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Templar History

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Templar Location ‘Jerusalem’ Israel


The aim of the Poor Fellow Soldiers of Christ and of the Temple of Solomon (Latin: pauperes commilitones Christi Templique Solomonici), popularly known as the

Knights Templar


The Holy City was captured from the Eastern Roman Empire in 614 by the Persian, but recaptured by the Byzantines in 629.  Again in 638 the Arabs under Omer captured the city and raised the dome of the Rock (Mosque of Omer) on the site of the Temple of Solomon in 641.  The city remained in their hands until 1099 when the crusaders rested the city from the Moslems.


But the victory was short lived and after the crusader forces were crushed at the Horns of Hattim in 1187 Saladin (Saad el Din) rode through the holy city dragging the alleged true cross which he had captured and took control.


It was to remain in Moslem hands until captured by Emperor Frederick II of Hohenstaufen in 1229, but again lost to the Turks in 1244.  It remained under the Ottoman Empire until General Allenby entered the City through the Jaffa Gate on a white horse in 1917, proclaiming the city liberated from the Turks at the Citidal of David.  My grandfather was among the troops present.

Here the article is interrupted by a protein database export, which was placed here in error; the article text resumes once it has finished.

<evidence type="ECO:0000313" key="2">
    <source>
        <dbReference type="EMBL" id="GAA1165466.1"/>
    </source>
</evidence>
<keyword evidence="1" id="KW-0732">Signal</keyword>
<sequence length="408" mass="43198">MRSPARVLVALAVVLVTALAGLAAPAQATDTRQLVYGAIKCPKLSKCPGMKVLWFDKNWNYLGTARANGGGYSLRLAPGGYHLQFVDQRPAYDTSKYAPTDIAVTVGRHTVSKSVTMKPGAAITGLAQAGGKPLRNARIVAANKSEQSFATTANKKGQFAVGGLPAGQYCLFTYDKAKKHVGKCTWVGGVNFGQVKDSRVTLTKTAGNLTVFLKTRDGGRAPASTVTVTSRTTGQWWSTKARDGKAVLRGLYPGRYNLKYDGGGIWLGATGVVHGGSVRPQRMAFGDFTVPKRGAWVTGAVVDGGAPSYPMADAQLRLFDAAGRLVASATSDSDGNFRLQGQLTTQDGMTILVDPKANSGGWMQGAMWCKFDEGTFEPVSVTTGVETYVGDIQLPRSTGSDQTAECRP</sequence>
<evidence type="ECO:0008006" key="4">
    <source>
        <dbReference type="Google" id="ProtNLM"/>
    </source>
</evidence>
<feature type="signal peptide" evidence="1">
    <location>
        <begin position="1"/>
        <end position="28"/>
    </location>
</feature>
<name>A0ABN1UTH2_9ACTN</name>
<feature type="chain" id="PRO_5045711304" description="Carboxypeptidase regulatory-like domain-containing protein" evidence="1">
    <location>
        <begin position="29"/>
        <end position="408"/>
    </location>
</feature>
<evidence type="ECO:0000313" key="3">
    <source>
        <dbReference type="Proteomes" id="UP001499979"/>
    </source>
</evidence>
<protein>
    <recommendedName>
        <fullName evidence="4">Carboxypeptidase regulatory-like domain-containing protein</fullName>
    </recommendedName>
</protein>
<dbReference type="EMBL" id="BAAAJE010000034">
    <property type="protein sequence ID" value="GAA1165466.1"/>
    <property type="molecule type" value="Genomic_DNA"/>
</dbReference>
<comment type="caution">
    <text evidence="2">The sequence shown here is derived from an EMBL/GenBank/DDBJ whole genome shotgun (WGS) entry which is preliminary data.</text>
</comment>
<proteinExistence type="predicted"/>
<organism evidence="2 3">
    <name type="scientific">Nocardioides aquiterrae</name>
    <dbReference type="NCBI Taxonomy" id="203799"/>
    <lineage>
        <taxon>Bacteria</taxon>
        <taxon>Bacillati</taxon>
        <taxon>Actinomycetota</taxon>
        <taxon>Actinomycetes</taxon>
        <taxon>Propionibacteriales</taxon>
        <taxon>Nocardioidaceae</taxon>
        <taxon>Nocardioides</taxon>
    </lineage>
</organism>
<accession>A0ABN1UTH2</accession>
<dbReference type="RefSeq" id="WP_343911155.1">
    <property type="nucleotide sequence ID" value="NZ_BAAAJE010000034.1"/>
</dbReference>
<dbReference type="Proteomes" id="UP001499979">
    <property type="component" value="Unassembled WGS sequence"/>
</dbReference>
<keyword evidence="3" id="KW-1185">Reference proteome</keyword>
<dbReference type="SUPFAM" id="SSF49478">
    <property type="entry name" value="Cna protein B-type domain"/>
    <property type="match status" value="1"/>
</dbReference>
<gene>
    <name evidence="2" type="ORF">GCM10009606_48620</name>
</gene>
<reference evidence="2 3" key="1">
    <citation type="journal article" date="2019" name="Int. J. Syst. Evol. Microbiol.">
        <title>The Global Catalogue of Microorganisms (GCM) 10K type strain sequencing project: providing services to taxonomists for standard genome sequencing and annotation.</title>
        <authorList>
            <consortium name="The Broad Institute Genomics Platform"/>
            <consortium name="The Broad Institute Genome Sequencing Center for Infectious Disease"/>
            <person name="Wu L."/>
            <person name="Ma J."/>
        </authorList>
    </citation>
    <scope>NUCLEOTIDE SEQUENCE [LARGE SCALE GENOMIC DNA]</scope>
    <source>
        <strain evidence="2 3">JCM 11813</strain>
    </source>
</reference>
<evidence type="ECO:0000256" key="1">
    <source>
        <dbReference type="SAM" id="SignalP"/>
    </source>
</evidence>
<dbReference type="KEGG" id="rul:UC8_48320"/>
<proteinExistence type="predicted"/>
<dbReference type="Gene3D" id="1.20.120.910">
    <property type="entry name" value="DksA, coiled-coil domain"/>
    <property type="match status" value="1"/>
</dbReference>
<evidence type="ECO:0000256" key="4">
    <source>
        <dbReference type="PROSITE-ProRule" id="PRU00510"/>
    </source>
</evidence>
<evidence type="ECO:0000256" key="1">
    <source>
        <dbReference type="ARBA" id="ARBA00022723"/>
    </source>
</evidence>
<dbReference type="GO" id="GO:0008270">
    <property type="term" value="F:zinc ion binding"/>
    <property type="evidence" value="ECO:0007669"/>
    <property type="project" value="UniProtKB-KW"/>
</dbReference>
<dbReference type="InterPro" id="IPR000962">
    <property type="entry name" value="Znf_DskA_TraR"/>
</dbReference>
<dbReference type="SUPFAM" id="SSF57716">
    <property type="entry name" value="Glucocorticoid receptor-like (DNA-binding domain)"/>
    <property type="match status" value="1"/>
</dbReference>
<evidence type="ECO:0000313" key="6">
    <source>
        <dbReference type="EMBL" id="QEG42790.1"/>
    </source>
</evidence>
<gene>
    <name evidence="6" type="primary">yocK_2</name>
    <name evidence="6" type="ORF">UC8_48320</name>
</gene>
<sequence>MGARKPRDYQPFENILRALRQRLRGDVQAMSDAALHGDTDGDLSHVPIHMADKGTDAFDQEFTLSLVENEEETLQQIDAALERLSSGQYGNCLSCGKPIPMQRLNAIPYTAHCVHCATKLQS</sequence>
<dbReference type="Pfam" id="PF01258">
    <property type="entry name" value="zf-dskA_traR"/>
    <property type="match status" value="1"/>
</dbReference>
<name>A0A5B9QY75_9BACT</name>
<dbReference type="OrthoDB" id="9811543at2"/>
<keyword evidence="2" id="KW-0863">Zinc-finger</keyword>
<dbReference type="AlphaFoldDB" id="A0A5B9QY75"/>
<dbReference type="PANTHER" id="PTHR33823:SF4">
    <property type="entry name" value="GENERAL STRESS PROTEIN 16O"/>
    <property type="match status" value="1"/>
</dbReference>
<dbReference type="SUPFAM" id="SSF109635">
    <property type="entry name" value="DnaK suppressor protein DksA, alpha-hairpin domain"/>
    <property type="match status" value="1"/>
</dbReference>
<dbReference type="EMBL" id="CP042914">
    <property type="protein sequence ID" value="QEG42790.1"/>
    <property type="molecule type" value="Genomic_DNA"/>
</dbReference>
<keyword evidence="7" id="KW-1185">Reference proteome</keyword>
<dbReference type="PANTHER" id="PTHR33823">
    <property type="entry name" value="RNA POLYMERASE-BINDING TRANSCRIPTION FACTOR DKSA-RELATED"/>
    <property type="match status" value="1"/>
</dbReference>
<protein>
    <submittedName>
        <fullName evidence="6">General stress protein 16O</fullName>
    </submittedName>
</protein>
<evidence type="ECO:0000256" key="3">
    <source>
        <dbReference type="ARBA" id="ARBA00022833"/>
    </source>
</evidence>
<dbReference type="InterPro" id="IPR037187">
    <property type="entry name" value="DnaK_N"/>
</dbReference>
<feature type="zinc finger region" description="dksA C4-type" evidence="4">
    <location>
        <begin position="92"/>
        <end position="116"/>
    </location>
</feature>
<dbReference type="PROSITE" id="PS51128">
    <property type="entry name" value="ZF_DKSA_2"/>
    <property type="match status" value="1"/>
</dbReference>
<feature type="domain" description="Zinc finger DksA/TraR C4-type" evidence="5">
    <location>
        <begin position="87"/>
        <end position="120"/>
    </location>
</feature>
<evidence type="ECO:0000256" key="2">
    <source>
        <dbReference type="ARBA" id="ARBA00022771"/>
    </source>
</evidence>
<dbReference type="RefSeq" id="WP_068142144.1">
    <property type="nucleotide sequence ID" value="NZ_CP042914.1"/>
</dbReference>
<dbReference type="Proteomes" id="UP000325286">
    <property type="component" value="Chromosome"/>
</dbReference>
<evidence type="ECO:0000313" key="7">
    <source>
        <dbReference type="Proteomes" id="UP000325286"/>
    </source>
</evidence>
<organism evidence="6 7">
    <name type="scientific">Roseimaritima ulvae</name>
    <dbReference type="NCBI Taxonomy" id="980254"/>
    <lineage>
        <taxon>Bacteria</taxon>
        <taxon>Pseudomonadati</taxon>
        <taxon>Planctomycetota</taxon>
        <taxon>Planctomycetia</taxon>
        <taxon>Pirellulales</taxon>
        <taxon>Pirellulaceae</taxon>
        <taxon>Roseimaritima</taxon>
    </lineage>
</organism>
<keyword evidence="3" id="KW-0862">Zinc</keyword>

The Citidal of David, Jerusalem



Jaffa Gate, Jerusalem




The Temple Mount


The above photos shows a corner of the Temple Mount, showing the spring of Robinson's Arch, which once was an entrance to the Temple Mount.  There were archaeological excavations open below at the time of my visit in the early 1980s


The Templars were granted a garrison on the temple mount by King Baldwin II and may have been responsible for tunnelling below, or at least investigating existing tunnels during their 75 years of control. In fact there are a maze of tunnels below the Temple Mount and were when the Romans captured the site in 73AD.  The historian Flavious Josephus testified to their existence.  This may interest those familiar with Masonic Royal Arch (Chapter) ritual.  Subterranean investigations probably in hunt of the Temple treasures would hardly be surprising, in fact it would be quite bizarre if they failed to do so.


What the may or may now have found is a matter of considerable speculation, which I do not intend to enter into.







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